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DOL Releases Revised FFCRA Regulations

The Families First Coronavirus Response Act (FFCRA) was enacted on March 18, 2020, which provided emergency paid sick leave (EPSL) and expanded paid Family and Medical Leave (EFML) to certain covered workers impacted by the COVID-19 pandemic. On April 1, 2020, DOL issued regulations implementing the FFCRA and answering some questions related to coverage, eligibility, use, and job restoration. On September 11, 2020, the DOL issued revised regulations, which were effective on September 16, 2020.

In the amended rules, the DOL “reaffirms that paid sick leave and expanded family and medical leave may be taken only if the employee has work from which to take leave.” Therefore, if an employer closes an employee’s worksite or the employee is furloughed, he or she is ineligible for FFCRA leave even if otherwise impacted by a COVID-19-qualifying reason because the COVID-19-qualifying reason is not the but-for cause of his or her inability to work. The only modification the DOL made to the “work availability” requirement was to clarify that it applies to all FFCRA-qualifying reasons, not just a handful of them, thus correcting what it dismisses as a drafting oversight in the original.

The DOL also reaffirmed that intermittent FFCRA leave is available only with employer approval, but provided further context for its rationale:

  • With respect to EPSL leave, the DOL reasons that employer consent is required for intermittent leave (and then only when the employee is teleworking and does not present a risk of contagion) because teleworking arrangements already require employer consent.
  • With respect to EFML leave, the DOL did, however, provide some comfort to parents and caregivers whose children are headed back to school on a hybrid schedule, meaning their children attend school in-person on some days and continue distance learning on others. The DOL opined that employer approval is not required for employees to use time off in full-day increments on distance learning days. DOL reasoned that a set hybrid school attendance schedule is not, in fact, intermittent leave, but rather, “each day of school closure constitutes a separate reason for FFCRA leave that ends when the school opens the next day.”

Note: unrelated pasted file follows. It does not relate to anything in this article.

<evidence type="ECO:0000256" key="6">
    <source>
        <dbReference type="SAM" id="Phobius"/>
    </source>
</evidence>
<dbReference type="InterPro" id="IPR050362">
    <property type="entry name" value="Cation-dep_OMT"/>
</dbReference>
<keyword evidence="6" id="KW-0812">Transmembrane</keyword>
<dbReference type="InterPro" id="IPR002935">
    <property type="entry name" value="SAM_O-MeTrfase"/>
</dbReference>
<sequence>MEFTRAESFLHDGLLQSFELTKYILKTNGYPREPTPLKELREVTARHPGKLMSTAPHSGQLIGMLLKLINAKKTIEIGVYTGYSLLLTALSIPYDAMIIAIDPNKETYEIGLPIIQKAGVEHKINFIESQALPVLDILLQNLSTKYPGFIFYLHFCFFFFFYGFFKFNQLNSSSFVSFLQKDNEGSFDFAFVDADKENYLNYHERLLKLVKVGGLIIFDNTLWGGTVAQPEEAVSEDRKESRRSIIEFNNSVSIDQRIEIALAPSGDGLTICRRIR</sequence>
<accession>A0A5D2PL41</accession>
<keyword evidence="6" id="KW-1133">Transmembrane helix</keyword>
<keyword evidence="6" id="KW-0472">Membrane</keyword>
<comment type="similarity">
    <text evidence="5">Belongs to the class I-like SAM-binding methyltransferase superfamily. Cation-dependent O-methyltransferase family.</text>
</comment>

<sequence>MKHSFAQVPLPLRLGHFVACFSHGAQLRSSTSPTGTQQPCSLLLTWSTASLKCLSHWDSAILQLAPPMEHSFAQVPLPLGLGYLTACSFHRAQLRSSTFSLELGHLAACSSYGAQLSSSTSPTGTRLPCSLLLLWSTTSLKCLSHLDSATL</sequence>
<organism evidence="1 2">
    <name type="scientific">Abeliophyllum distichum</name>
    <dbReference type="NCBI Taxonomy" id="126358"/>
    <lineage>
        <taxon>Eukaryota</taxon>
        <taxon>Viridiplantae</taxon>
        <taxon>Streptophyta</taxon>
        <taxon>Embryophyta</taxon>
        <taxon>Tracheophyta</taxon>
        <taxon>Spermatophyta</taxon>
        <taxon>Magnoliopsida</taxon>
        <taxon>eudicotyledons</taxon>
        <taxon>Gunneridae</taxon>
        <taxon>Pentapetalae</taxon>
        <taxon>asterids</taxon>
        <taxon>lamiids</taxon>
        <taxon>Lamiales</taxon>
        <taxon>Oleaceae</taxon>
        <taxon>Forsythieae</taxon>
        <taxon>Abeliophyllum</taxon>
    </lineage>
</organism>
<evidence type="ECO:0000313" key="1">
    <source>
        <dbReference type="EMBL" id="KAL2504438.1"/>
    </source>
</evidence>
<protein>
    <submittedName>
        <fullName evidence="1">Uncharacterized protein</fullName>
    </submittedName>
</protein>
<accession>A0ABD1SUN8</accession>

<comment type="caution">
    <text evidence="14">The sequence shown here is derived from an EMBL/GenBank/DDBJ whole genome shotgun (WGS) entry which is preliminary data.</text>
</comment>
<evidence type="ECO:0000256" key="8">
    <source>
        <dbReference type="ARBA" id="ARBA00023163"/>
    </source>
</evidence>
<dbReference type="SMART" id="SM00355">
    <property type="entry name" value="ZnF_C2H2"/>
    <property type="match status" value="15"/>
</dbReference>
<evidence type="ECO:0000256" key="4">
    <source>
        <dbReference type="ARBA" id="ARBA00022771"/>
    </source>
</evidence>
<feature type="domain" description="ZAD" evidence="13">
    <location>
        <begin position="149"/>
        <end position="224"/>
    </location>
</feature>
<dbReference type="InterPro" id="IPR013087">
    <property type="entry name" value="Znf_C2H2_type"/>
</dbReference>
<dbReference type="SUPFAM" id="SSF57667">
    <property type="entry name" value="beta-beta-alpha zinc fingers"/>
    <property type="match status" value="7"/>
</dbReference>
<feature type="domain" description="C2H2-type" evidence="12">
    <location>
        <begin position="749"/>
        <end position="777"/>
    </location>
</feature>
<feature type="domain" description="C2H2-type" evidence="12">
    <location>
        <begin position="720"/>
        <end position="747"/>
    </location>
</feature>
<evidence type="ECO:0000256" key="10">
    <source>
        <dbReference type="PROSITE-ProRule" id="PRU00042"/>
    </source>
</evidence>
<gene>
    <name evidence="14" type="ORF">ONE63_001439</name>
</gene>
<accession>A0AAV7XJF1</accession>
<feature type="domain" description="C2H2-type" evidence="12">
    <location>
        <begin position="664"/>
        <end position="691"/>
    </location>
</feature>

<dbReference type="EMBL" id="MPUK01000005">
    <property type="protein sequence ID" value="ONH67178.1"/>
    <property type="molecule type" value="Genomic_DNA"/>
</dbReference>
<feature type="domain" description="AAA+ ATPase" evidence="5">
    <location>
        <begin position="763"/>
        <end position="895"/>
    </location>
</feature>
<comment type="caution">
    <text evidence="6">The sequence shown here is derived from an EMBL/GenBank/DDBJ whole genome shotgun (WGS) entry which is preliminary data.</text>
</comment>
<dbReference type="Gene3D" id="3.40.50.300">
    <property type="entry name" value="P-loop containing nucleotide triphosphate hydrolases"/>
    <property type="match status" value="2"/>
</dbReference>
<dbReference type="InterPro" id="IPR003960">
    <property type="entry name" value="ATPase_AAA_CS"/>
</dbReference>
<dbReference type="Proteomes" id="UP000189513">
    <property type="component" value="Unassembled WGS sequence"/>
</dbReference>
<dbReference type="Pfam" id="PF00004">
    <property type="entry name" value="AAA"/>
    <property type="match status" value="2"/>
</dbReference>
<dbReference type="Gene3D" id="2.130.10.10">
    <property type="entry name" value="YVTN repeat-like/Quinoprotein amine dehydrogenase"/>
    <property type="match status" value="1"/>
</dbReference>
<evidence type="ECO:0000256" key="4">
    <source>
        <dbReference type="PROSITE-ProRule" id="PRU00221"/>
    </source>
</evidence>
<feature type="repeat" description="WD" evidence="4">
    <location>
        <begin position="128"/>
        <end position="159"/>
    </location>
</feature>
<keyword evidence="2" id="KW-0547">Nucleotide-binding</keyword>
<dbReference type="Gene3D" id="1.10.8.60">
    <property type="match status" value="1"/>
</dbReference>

Finally, the FFCRA permits employers to require employees to follow reasonable notice procedures to continue to receive EPSL after the first workday of leave. The original DOL regulations required employees to provide documentation regarding the employee’s need to take FFCRA “prior to” taking EPSL or EFML, which was inconsistent with the FFCRA’s plain language permitting notice after a missed workday of leave. The regulations have amended to read that documentation may be given “as soon as practicable,” which in most cases will be when the employee provides notice of need for leave.

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About the Author

Mark Heath

Mark is a Partner with McKonly & Asbury. Serving as Director of Tax Services, he brings a wealth of experience in federal, state, and international income as well as franchise tax issues for both publicly and privately held corporatio… Read more

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